General Motors to Debut New Airbag Technology
DETROIT — General Motors Corp. is introducing a new front passenger airbag that deploys differently based on the severity of the crash, where the seat is and whether the passenger is wearing a seatbelt, according to the Associated Press.
The company unveiled the new air bags February 9 at the Chicago Auto Show. They will be standard on two luxury sedans, the 2006 Buick Lucerne and the 2006 Cadillac DTS, which will go on sale this fall. GM spokeswoman Meganne Hausler said the company eventually plans to introduce the air bag on other vehicles.
GM said the airbag is the first of its kind in the industry. The government is requiring all vehicles made after Sept. 1, 2006, to have advanced air bag systems, which determine how much to inflate the frontal airbags based on the passenger's weight, seatbelt use, and seating position.
Conventional advanced airbags inflate to a single size but adjust the air pressure according to the passenger's weight, position, and belt status. GM said its airbag goes further by adjusting both the size of the bag and the pressure.
Robert Lange, GM's director of structure and safety, said early testing indicates the airbags could improve GM's ratings in frontal crash tests. Several GM vehicles already have advanced air bag technology, including the Cadillac Escalade, the Chevrolet Avalanche, Silverado and Suburban, and the GMC Yukon.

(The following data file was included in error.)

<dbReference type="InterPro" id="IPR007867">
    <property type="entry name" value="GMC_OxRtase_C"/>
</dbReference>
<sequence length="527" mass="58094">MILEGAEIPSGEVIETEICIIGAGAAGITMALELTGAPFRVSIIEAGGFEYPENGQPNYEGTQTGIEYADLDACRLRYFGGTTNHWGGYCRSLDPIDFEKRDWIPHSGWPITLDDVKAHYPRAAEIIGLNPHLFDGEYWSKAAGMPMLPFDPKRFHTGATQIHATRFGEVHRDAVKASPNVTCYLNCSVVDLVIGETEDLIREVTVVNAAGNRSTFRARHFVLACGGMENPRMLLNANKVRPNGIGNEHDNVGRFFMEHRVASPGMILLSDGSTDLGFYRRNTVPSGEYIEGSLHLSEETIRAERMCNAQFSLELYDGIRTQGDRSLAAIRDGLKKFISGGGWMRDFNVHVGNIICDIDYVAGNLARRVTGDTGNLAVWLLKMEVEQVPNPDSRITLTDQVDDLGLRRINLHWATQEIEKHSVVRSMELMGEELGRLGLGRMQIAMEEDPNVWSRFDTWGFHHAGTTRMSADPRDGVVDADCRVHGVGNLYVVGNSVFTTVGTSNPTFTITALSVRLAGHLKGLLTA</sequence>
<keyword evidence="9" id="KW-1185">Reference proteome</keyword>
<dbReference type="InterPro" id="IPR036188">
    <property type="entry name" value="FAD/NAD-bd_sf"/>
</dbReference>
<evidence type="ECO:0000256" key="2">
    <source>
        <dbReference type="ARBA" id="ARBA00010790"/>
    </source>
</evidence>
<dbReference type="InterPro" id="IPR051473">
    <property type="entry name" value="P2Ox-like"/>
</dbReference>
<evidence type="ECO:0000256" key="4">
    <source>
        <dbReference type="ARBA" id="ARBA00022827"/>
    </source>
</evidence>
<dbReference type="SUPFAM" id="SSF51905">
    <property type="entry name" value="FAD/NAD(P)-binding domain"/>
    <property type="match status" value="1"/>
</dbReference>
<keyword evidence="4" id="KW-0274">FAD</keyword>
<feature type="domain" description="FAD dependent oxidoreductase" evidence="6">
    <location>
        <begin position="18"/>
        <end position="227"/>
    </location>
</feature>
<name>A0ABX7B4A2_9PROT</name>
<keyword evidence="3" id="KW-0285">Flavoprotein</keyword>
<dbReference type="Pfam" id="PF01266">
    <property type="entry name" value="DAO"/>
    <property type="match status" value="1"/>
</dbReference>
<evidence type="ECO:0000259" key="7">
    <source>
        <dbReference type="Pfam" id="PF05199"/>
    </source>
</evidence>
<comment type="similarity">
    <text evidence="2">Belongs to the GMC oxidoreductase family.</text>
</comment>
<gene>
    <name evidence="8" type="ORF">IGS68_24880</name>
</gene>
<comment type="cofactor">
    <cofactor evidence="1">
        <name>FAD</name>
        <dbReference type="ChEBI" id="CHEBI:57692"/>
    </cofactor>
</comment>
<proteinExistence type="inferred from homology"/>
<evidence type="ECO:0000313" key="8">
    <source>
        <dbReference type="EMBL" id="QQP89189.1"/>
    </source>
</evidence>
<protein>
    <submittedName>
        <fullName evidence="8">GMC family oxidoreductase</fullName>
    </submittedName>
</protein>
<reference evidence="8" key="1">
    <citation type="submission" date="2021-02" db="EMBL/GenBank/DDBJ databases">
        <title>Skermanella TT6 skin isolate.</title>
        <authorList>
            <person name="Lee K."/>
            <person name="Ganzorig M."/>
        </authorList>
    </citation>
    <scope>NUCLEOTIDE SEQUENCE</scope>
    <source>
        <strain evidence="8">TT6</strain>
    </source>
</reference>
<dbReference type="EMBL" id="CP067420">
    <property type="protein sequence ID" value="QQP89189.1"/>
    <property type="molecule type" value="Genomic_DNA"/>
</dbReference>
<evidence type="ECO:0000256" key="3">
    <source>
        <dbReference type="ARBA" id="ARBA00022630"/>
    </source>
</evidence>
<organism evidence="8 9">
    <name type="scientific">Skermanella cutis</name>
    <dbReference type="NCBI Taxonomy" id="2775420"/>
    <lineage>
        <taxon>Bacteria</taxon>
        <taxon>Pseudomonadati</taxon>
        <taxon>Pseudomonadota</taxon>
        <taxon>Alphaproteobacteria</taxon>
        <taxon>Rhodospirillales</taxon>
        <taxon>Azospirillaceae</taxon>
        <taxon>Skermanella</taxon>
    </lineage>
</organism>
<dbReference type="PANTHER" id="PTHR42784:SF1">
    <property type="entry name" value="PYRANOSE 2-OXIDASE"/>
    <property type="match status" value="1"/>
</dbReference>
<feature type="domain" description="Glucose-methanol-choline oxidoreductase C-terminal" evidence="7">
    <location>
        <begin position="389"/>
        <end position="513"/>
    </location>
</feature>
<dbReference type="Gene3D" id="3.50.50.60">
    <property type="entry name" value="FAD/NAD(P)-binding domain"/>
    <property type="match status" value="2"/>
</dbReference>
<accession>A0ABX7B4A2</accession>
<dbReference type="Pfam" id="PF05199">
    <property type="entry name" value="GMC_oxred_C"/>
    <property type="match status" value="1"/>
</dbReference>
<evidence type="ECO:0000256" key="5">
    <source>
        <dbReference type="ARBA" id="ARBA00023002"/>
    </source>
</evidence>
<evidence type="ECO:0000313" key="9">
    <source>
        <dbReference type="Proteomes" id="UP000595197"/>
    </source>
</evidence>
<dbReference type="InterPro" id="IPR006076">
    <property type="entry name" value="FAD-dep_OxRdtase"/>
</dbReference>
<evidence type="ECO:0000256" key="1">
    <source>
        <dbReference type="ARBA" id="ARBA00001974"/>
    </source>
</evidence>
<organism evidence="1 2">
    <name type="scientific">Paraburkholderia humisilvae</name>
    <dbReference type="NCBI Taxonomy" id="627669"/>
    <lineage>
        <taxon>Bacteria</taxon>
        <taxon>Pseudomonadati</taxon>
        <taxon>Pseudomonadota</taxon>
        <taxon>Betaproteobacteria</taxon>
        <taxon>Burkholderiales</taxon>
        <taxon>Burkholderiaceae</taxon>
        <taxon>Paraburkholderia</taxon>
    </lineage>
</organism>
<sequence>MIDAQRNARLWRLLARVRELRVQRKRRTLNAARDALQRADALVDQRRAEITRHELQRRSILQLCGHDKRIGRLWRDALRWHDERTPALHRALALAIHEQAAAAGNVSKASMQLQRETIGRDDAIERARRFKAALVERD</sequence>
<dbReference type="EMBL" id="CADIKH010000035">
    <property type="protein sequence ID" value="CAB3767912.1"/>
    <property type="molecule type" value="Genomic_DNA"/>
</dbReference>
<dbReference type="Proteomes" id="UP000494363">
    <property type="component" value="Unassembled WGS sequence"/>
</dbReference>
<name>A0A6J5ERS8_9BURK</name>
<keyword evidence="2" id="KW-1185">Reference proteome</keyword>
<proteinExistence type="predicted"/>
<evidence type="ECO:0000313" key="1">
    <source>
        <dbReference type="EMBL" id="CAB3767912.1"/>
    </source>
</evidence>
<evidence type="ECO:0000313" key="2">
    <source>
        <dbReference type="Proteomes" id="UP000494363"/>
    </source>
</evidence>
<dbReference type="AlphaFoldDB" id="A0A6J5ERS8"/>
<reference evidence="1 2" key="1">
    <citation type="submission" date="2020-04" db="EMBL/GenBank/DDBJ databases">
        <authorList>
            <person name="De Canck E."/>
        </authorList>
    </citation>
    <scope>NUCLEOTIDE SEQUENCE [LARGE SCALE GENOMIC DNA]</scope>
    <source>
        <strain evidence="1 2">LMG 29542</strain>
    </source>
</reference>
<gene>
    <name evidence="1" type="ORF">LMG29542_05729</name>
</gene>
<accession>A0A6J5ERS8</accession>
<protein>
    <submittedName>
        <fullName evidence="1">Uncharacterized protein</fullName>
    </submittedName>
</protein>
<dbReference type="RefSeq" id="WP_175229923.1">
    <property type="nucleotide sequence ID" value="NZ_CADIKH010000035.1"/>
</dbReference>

GM's new airbag has a tether that holds the bag back to a smaller size if it detects the passenger is seated too close, unbelted or could otherwise be injured. The tether releases if the passenger is far enough back and belted. GM said it takes the vehicle's sensors only milliseconds to determine whether to unleash the full pressure.
Brian O'Neill, president of the Insurance Institute for Highway Safety, said he hasn't seen technology like GM's before. He said one issue with advanced airbags has been false signals — such as a heavy bag on a seat — which automatically turns the passenger air bag off. He said manufacturers are so wary of harming passengers that they may err on the side of not letting bags deploy. He said GM's option of a smaller airbag could help that problem. "It will more often be able to deploy the passenger side airbag without doing harm, so there's a safety gain where it might have been turned off," O'Neill said.
The unveiling was GM's second major safety announcement in two weeks. The company said on Jan. 31 that it plans to put two safety features — OnStar and electronic stability control — in all of its vehicles by 2010.